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Lee Strasberg (born Israel Lee Strassberg; November 17, 1901 – February 17, 1982) was a Polish-American actor, director, and theatre practitioner.
He co-founded, with directors Harold Clurman and Cheryl Crawford, the Group Theatre in 1931, which was hailed as "America's first true theatrical collective".
In 1951 he became director of the nonprofit Actors Studio in New York City, considered "the nation's most prestigious acting school," and in 1966 he was involved in the creation of Actors Studio West in Los Angeles. Although other highly regarded teachers also developed "the Method", Strasberg is often considered the "father of method acting in America", according to author Mel Gussow, and from the 1920s until his death in 1982 "he revolutionized the art of acting by having a profound influence on performance in American theater and film." From his base in New York, he trained several generations of theatre and film notables, including Anne Bancroft, Dustin Hoffman, Montgomery Clift, James Dean, Marilyn Monroe, Jane Fonda, Julie Harris, Paul Newman, Ellen Burstyn, Al Pacino, Robert De Niro, Geraldine Page, Eli Wallach, and directors Frank Perry and Elia Kazan.By 1970, Strasberg had become less involved with the Actors Studio and, with his third wife, Anna, opened the Lee Strasberg Theatre and Film Institute with branches in New York City and in Hollywood, to continue teaching the 'system' of Konstantin Stanislavski, which he had interpreted and developed, particularly in light of the ideas of Yevgeny Vakhtangov, for contemporary actors.
The institute's primary stated goal was "to reach a larger audience of eager and emerging talent" than was served by the Actors Studio's notoriously selective admission process, and as teachers of the method began to deploy their own personal interpretations of the discipline, "to dispel growing confusion and misrepresentation of the method, preserving what had by now become fundamental discoveries in actor training." The Lee Strasberg Theatre and Film Institute has its own rigorous sets of entrance criteria required for admission into their program.Former student Elia Kazan directed James Dean in East of Eden (1955), for which Kazan and Dean were nominated for Academy Awards.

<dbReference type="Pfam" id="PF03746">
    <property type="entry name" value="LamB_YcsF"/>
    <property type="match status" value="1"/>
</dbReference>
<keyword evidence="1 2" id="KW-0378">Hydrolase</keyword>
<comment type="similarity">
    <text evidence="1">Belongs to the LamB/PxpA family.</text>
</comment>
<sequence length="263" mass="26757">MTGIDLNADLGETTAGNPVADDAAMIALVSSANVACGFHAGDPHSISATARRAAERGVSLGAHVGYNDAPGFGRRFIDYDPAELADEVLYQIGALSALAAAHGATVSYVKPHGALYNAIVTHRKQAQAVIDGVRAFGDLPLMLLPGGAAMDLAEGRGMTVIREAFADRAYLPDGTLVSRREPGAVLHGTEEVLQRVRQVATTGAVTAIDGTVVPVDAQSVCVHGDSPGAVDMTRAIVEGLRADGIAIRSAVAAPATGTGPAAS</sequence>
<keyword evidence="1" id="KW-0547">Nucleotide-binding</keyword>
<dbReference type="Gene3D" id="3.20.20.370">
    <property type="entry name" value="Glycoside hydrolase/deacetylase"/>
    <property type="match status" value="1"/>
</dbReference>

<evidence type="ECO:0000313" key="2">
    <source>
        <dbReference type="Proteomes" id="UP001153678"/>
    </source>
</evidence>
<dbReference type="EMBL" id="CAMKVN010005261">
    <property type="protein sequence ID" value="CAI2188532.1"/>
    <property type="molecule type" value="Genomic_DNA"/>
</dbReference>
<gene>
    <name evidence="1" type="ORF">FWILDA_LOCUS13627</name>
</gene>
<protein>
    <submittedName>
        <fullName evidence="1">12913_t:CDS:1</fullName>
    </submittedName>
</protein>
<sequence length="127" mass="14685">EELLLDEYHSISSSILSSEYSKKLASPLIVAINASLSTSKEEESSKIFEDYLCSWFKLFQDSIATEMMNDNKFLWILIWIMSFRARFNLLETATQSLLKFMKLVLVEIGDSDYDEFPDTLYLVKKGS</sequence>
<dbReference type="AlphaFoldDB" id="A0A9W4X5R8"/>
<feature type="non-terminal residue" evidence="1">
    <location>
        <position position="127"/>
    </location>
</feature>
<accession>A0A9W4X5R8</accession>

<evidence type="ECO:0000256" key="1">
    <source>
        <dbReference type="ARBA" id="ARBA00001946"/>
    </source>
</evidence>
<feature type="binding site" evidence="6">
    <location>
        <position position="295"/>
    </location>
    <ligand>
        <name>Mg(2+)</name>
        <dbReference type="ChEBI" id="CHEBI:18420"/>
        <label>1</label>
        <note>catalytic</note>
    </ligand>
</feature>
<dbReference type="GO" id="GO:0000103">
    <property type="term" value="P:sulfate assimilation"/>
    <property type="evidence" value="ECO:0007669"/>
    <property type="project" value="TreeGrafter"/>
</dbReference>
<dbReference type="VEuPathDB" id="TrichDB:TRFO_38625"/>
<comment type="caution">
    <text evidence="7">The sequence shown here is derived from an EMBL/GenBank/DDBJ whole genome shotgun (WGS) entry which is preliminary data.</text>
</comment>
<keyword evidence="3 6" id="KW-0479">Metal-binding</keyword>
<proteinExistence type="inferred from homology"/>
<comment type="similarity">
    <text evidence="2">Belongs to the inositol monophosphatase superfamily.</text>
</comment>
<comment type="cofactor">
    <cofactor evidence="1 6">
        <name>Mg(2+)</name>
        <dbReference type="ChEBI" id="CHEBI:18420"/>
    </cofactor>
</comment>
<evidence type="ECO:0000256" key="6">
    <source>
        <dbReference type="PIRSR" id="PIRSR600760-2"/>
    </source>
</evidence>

As a student, Dean wrote that Actors Studio was "the greatest school of the theater [and] the best thing that can happen to an actor." Playwright Tennessee Williams, writer of A Streetcar Named Desire, said of Strasberg's actors, "They act from the inside out.
They communicate emotions they really feel.
Lee Strasberg was born Israel Strassberg in Budzanów in Austrian Poland (part of Austria-Hungary, now in Ukraine), to Jewish parents, Baruch Meyer Strassberg and his wife, Ida (born Chaia), née Diner, and was the youngest of three sons. His father emigrated to New York while his family remained in their home village with an uncle, a rabbinical teacher. His father, who worked as a presser in the garment industry, sent first for his eldest son and his daughter. Finally, enough money was saved to bring over his wife and his two remaining sons. In 1909 the family was reunited on Manhattan's Lower East Side, where they lived until the early 1920s. Young Strasberg took refuge in voracious reading and the companionship of his older brother, Zalmon, whose death in the 1918 influenza pandemic was so traumatic for the young Strasberg that, despite being a straight-A student, he dropped out of high school.
A relative introduced him to the theatre by giving him a small part in a Yiddish-language production being performed by the Progressive Drama Club. He later joined the Chrystie Street Settlement House's drama club. Philip Loeb, casting director of the Theater Guild, sensed that Strasberg could act, although he was not yet thinking of a full-time acting career and was still working as a shipping clerk and bookkeeper for a wig company. When he was 23 years old, he enrolled in the Clare Tree Major School of the Theater. He became a naturalized United States citizen on January 16, 1939, in New York City at the New York Southern District Court.
Lee Strasberg's first marriage was to Nora Krecaum from October 29, 1926 until her death three years later in 1929. In 1934, he married actress and drama coach Paula Miller (1909–1966) until her death from cancer in 1966. Lee and Paula were the parents of actress Susan Strasberg (1938–1999) and acting teacher John Strasberg (born 1941). His third wife was the former Anna Mizrahi (born April 16, 1939) and the mother of his two youngest children, Adam Lee Strasberg (born July 29, 1969) and David Lee Israel Strasberg (born January 30, 1971).